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The most destructive earthquake in South African history struck the Ceres area at 22H03 on the 29th of September 1969. Its magnitude was 6.3 on the Richter scale, and viii on he Mercalli scale. The shock was felt as far as Durban (1175Km). The earthquake was followed by a number of aftershocks, the most severe of which was on the 14th of April 1970. (5.7 on the Richter scale)

During the earthquake, even well-constructed brick houses were extensively damaged, and many adobe-type buildings were completely destroyed. Nearly all the roads in the area were cracked, pipelines were broken and tombstones fell. Fortunately none of the dams in the area failed, although the earth walls of some were cracked.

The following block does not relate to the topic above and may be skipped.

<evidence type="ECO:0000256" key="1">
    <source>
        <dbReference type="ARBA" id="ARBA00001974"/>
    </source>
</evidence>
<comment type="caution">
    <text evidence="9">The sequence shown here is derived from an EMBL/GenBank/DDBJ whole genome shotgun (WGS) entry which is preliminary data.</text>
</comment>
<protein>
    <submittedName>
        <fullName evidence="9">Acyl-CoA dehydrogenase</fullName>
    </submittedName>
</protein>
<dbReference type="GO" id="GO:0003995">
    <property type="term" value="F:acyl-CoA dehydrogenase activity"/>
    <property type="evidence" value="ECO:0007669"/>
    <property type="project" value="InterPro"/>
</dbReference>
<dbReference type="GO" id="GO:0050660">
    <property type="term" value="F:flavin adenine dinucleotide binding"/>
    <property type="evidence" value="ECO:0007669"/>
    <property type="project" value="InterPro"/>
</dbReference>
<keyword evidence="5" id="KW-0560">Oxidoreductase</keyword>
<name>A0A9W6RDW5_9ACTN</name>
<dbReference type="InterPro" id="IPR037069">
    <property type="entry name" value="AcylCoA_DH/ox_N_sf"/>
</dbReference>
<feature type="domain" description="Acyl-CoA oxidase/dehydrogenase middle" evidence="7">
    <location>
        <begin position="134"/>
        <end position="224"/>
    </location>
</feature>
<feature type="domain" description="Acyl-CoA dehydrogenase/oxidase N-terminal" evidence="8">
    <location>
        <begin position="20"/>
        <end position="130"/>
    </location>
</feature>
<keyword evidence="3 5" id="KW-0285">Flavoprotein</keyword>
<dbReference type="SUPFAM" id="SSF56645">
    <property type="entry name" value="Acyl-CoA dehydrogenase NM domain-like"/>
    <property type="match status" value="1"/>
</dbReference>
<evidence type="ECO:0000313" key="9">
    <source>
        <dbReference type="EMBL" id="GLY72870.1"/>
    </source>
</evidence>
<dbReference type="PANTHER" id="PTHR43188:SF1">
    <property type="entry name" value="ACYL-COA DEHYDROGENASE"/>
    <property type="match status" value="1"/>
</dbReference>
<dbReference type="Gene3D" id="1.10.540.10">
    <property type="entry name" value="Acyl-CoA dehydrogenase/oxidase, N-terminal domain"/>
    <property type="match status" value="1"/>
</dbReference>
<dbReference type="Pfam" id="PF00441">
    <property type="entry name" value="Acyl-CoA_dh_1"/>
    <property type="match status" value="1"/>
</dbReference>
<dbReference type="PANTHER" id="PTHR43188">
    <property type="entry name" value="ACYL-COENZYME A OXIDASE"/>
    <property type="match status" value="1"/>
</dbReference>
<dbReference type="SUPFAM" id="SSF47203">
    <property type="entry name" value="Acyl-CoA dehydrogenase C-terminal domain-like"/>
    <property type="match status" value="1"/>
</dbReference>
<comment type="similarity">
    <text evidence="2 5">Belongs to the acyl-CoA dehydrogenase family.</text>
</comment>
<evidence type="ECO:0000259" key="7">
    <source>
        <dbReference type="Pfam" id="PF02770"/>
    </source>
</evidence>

Extensive fires ravaged the mountains due to sparks caused by falling rocks and screeslides. The duration of the main shock was 15 seconds.

The Ceres – Tulbagh earthquake – Geological Background

A series of earth tremors centered on the Witzenberg Mountain range occurred from 1969-1970. The size and temporal spacing of the aftershocks indicated an earthquake “swarm”, which is characteristic of a tectonically heteregenous folded mountain belt. The spatial and temporal spacing of the earth tremors suggest a shallow tectonic failure along the ancient Saron-Groenhof lineament. It is estimated from the magnitude of 6.3 on the Richter scale, that the earthquake resulted from a displacement of 26 cm over a 20km length. The accumulation of forces over time will probably cause another earthquake in the future.